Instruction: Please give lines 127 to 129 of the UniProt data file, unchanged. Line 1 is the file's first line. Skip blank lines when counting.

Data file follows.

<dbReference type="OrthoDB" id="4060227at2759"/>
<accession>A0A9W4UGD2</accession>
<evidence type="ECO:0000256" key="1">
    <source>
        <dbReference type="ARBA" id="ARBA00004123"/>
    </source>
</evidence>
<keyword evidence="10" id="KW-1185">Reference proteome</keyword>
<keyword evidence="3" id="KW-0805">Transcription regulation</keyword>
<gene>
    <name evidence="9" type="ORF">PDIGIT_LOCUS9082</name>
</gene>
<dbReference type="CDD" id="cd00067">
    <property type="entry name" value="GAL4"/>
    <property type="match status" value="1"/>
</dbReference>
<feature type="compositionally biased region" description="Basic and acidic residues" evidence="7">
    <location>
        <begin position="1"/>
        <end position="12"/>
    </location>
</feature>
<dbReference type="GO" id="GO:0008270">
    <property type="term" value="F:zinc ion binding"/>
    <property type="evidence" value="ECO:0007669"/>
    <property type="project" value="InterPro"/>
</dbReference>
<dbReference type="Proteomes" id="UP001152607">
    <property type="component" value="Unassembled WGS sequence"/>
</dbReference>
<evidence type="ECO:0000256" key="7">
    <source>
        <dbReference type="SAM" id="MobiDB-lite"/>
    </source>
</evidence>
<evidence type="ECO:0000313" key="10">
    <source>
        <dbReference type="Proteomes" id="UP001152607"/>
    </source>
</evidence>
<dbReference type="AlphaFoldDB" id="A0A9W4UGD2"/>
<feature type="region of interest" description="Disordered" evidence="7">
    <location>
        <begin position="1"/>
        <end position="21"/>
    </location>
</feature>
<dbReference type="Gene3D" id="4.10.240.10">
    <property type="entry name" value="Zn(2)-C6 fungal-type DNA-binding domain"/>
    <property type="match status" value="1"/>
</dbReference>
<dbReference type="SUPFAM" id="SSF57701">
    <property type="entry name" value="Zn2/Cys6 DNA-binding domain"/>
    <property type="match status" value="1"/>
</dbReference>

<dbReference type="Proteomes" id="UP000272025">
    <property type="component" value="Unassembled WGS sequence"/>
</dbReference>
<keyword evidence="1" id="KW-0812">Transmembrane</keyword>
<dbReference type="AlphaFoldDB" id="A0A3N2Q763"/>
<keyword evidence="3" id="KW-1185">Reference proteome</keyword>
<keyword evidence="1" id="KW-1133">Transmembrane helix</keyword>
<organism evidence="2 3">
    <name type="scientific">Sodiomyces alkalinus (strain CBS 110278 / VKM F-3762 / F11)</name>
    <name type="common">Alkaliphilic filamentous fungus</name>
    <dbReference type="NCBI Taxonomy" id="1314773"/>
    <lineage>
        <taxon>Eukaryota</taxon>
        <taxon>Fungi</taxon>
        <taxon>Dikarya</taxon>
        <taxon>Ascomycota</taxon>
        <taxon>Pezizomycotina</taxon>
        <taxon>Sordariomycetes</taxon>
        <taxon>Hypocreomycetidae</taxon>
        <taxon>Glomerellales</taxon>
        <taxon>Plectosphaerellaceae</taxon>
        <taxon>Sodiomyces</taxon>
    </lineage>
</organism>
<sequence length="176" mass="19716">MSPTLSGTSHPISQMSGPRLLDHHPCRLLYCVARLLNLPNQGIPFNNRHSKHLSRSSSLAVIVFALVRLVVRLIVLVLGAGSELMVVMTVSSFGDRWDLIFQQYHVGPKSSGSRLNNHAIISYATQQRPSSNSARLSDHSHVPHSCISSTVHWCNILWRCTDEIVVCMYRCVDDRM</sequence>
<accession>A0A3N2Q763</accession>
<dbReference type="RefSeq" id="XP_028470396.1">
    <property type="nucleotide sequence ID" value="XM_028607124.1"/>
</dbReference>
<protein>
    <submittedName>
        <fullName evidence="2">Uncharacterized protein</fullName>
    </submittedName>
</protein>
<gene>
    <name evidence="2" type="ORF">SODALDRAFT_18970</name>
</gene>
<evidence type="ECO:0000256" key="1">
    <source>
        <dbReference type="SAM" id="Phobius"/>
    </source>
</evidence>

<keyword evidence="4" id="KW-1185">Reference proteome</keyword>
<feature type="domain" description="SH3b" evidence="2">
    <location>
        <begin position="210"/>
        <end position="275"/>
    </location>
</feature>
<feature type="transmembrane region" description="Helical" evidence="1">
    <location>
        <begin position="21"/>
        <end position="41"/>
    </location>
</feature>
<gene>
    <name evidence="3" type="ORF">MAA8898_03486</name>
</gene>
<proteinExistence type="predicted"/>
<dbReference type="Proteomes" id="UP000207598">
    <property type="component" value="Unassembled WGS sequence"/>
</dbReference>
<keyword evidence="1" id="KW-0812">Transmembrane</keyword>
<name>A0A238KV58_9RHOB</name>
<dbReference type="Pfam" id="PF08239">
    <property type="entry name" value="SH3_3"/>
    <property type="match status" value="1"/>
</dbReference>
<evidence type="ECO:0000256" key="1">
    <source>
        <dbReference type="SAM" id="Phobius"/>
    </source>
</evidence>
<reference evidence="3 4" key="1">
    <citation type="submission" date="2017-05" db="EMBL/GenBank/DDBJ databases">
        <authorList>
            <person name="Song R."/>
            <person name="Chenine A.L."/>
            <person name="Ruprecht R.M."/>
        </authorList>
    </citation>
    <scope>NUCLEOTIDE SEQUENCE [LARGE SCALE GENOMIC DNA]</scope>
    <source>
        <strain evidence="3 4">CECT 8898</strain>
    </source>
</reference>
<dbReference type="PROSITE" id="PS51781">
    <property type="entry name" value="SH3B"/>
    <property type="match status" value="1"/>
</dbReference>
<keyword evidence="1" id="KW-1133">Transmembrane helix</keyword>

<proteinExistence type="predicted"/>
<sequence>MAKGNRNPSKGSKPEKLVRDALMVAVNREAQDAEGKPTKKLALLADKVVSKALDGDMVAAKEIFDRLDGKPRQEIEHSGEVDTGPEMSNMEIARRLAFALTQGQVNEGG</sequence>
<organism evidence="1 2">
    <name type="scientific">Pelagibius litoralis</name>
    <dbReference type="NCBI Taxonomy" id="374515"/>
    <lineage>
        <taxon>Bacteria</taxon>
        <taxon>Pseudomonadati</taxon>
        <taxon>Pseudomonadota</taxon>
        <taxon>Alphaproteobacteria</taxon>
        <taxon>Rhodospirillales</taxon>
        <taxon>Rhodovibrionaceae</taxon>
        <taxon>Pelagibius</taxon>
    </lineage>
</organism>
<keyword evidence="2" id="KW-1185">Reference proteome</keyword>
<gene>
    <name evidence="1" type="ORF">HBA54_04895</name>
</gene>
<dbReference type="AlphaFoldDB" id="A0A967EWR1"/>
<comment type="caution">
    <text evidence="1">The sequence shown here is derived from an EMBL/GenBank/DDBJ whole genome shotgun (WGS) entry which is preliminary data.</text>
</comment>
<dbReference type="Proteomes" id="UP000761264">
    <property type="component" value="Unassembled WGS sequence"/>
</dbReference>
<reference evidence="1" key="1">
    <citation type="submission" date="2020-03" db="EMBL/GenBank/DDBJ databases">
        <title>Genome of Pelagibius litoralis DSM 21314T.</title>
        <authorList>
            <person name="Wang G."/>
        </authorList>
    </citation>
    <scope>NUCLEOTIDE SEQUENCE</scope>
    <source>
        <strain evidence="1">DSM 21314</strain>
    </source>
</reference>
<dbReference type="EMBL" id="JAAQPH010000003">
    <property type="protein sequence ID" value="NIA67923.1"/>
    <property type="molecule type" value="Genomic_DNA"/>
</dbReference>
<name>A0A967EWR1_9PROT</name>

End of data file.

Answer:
    </source>
</evidence>
<reference evidence="3 4" key="1">